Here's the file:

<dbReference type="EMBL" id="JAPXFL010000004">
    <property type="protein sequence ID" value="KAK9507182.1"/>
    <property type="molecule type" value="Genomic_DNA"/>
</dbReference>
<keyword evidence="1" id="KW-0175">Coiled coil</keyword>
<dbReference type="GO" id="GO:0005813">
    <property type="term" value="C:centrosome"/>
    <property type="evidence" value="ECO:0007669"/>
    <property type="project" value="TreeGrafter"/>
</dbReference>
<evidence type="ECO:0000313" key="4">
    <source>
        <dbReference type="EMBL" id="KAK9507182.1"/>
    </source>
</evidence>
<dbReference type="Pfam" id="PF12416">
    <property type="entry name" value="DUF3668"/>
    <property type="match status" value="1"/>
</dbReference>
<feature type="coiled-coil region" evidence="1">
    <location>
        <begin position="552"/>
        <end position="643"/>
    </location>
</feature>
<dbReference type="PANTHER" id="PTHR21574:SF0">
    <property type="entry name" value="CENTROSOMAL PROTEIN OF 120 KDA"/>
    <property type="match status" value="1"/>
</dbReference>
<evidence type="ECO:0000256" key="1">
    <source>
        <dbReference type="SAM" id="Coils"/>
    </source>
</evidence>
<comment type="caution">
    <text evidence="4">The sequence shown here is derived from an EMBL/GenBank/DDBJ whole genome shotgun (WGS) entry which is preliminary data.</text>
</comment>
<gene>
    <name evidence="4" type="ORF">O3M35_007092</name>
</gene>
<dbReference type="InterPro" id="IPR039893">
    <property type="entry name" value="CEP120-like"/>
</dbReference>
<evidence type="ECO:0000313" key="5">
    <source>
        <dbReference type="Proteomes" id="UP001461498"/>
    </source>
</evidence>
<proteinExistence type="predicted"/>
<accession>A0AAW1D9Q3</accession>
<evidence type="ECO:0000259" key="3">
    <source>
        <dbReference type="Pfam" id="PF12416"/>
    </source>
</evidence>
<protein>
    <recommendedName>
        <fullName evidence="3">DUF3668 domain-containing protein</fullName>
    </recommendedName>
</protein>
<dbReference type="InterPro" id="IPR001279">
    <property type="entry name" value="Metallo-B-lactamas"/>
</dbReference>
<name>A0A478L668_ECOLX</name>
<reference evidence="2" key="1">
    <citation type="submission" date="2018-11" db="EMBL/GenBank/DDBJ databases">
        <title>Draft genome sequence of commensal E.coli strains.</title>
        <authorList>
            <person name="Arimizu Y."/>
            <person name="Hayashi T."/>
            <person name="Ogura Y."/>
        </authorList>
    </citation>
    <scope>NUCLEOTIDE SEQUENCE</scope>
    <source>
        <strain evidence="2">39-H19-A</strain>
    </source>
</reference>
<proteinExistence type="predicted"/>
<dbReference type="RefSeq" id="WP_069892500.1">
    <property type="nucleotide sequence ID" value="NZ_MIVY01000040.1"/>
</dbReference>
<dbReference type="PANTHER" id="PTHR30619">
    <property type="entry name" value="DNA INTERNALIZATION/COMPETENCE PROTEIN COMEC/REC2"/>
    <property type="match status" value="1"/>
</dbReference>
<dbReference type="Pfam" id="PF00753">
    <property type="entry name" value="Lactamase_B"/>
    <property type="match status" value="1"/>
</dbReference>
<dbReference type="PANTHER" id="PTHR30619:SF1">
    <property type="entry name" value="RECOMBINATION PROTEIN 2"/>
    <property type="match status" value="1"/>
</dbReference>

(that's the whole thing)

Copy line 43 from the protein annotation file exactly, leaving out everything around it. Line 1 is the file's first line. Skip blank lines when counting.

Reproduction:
</dbReference>